|My grandfather Fieldon Tipton with his favorite hog (the one his has his right hand on)|
My father grew up in the mountains of western North Carolina. His family left their hillbilly haven in 1930 or thereabouts when my father was a mere ten years old. One thing my father said he always remembered from his childhood was the annual slaughter of a hog in the fall to store that meat for the winter. Since there was no refrigeration (or electricity or indoor plumbing) this was the main source of their family's protein during the cold winter months.
My father finished his childhood on his Uncle Don Byrd's farm in southern Chester County (Pennsylvania), along with his ten brothers, picking fruit and vegetables. Yep, he and his brothers were cheap farm labor. That was the way of the world back in the Depression of the Thirties.
In 1940 he got a job at the local steel mill. Met my Mom and then I happened (born in 1941). But all during those years my father had a yearning to have his own pig or pigs. Brought back the childhood memories I guess.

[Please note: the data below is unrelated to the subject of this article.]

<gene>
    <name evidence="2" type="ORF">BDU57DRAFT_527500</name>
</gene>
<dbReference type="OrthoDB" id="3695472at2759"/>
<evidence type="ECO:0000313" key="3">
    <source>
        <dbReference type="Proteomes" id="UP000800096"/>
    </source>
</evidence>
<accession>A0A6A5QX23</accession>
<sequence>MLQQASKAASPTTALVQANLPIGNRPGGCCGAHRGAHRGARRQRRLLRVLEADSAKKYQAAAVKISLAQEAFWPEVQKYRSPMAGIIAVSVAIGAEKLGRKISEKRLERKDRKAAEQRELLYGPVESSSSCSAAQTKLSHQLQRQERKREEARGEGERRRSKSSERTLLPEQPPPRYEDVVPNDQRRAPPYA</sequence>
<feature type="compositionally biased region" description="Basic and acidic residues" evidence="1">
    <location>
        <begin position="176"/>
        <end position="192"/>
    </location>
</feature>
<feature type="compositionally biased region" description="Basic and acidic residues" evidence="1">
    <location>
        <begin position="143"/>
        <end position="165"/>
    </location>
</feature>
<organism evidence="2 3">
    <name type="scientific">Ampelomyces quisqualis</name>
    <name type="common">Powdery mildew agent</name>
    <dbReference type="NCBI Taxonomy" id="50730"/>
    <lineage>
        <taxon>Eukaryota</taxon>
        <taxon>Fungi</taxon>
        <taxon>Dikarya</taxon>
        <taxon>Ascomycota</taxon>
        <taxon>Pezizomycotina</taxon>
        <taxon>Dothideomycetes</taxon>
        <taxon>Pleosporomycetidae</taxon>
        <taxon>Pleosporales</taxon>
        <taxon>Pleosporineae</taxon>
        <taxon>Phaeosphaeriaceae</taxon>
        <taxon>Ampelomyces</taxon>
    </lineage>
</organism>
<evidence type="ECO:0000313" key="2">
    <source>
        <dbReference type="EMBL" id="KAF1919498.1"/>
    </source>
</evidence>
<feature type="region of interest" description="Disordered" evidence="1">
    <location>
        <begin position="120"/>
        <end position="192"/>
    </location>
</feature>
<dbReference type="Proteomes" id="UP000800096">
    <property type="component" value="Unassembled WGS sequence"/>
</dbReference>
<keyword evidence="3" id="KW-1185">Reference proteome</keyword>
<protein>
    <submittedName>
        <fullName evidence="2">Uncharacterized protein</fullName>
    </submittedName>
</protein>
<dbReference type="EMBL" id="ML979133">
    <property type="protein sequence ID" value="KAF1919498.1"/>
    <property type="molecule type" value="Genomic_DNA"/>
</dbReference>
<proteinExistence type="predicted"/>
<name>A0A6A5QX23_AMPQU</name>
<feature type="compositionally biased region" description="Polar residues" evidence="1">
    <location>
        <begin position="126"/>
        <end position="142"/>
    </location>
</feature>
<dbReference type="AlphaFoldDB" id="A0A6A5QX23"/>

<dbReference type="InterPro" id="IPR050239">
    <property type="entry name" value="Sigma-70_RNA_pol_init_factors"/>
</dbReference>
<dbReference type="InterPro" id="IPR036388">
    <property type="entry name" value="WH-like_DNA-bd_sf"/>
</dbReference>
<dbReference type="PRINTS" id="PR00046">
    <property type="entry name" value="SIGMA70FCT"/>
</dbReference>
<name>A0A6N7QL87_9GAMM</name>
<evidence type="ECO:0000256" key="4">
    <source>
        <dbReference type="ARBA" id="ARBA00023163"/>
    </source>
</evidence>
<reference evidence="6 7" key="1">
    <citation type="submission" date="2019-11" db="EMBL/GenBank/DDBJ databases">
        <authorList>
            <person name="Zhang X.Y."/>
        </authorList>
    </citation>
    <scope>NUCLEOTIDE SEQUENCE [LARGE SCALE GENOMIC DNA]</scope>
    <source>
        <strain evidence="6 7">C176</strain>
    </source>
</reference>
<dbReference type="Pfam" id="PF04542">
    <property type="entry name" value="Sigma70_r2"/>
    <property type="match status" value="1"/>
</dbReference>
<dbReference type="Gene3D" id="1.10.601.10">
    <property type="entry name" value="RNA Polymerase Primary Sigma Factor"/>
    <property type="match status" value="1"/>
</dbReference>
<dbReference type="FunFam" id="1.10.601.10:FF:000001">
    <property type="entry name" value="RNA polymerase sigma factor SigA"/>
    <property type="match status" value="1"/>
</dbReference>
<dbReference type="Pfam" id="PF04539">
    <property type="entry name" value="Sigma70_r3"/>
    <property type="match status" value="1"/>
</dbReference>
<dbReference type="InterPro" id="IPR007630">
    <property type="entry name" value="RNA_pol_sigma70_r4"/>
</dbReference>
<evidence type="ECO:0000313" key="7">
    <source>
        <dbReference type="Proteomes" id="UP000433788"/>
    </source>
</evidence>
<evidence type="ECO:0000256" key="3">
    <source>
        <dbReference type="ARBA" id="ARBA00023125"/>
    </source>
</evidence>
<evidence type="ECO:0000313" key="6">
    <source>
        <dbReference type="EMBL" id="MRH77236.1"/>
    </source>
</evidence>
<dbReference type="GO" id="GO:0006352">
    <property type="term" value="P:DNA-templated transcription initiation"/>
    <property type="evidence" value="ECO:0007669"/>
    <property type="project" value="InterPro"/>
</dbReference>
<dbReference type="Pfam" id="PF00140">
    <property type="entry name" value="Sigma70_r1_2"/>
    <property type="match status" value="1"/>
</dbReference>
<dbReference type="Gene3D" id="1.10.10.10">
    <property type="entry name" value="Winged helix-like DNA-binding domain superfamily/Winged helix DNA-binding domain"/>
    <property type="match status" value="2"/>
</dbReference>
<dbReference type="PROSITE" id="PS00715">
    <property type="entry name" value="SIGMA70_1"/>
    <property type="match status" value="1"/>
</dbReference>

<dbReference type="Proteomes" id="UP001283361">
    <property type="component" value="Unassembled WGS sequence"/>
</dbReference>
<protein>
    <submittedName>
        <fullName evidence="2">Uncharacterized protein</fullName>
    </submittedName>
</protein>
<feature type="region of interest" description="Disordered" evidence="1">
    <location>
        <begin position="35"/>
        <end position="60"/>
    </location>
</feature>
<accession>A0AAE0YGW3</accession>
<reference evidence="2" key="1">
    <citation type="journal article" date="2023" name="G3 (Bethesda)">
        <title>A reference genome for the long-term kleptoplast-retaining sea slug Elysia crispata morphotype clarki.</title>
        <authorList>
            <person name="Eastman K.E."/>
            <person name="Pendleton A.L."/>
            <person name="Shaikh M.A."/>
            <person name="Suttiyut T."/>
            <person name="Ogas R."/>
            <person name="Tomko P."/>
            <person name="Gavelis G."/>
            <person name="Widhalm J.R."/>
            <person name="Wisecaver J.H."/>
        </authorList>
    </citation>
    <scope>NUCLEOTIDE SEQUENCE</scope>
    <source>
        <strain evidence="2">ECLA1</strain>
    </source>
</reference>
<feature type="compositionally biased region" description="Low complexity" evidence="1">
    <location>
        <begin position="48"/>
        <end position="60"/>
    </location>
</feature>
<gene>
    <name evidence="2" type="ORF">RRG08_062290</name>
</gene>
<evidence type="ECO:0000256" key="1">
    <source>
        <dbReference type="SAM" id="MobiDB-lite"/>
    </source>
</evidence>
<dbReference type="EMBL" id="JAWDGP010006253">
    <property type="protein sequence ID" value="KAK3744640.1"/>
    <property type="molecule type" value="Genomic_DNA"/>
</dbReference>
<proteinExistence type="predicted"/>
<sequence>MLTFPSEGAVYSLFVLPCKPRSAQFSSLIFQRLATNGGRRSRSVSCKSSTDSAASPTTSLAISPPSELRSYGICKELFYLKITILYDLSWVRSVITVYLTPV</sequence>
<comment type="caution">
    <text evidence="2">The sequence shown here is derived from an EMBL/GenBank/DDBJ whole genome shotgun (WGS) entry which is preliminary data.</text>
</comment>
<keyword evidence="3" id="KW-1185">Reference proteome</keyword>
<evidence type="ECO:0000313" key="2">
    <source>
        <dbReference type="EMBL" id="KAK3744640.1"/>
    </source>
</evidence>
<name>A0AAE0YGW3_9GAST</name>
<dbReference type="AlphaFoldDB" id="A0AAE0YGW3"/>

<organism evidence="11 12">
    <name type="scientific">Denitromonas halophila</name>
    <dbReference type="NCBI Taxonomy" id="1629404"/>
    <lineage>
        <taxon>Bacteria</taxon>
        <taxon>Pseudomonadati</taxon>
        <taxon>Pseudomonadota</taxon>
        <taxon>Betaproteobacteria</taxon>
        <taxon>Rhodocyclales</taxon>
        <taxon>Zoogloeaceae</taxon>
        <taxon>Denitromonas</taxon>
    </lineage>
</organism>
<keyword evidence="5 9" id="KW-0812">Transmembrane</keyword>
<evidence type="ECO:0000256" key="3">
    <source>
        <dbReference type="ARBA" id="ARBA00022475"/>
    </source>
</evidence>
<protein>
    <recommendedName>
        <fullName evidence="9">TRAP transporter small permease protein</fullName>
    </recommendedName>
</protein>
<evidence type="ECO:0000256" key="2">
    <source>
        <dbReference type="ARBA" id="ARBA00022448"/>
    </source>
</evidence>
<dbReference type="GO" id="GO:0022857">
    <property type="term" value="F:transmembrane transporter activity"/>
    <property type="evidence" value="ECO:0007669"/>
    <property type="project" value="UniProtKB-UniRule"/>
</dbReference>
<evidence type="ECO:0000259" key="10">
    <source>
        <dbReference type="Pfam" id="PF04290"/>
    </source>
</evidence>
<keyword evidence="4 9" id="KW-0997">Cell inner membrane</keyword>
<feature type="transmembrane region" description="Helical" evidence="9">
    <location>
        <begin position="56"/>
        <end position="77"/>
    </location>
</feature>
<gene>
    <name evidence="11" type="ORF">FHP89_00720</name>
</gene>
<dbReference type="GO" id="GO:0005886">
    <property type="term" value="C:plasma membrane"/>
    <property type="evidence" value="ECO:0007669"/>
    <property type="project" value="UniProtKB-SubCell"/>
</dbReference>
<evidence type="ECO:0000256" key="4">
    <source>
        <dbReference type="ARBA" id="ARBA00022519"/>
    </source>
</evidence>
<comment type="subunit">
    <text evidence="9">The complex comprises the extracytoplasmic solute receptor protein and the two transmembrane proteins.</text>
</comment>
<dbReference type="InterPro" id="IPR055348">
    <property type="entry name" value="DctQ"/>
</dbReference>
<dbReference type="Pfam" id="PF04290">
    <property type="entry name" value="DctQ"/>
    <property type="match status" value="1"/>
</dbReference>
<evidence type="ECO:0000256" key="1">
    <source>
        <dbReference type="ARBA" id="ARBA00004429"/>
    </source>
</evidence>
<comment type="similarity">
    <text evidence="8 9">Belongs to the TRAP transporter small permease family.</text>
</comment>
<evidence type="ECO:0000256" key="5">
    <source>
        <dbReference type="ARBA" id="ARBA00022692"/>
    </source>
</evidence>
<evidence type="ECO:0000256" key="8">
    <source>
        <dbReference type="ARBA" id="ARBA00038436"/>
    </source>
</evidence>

In the late Sixties he realized his dream and built a pig pen on his three acres of land in East Brandywine Township, Pennsylvania. He bought a half a dozen piglets and raised them. His favorite was one he called "Rosebud." He is pictured below with Rosebud.
|"Pop" (my father) with "Rosebud."|
We all enjoyed raising the pigs. And you may not know this but pigs have personalities, similar to other domestic pets like cats and dogs. And pigs are actually smart, really.
|Miss Piggy - a very famous smart pig|
The ramp was attached to the pig pen. Rosebud and the other pigs were ushered up the ramp into the back of the truck to their fate. Reality strikes.
About ten days later Rosebud return. Actually, part of Rosebud return in the form o frozen pork chops, bacon, and scrapple. Later the ham would return after it was cured.
Now the next question is "Did we eat Rosebud?"
I remember specifically asking as my Mom set a plate of fried pork chops down in front of me "Is this Rosebud?" My father said "Yep!"
Reluctantly I took my knife and fork and cut into the "Rosebud" pork chop. Well, I have to tell you it was the tastiest pork chop I ever ate. But I also have to tell you, I didn't feel good about this. I felt like a cannibal.
So the moral of this tale is, if you raise pigs don't eat them.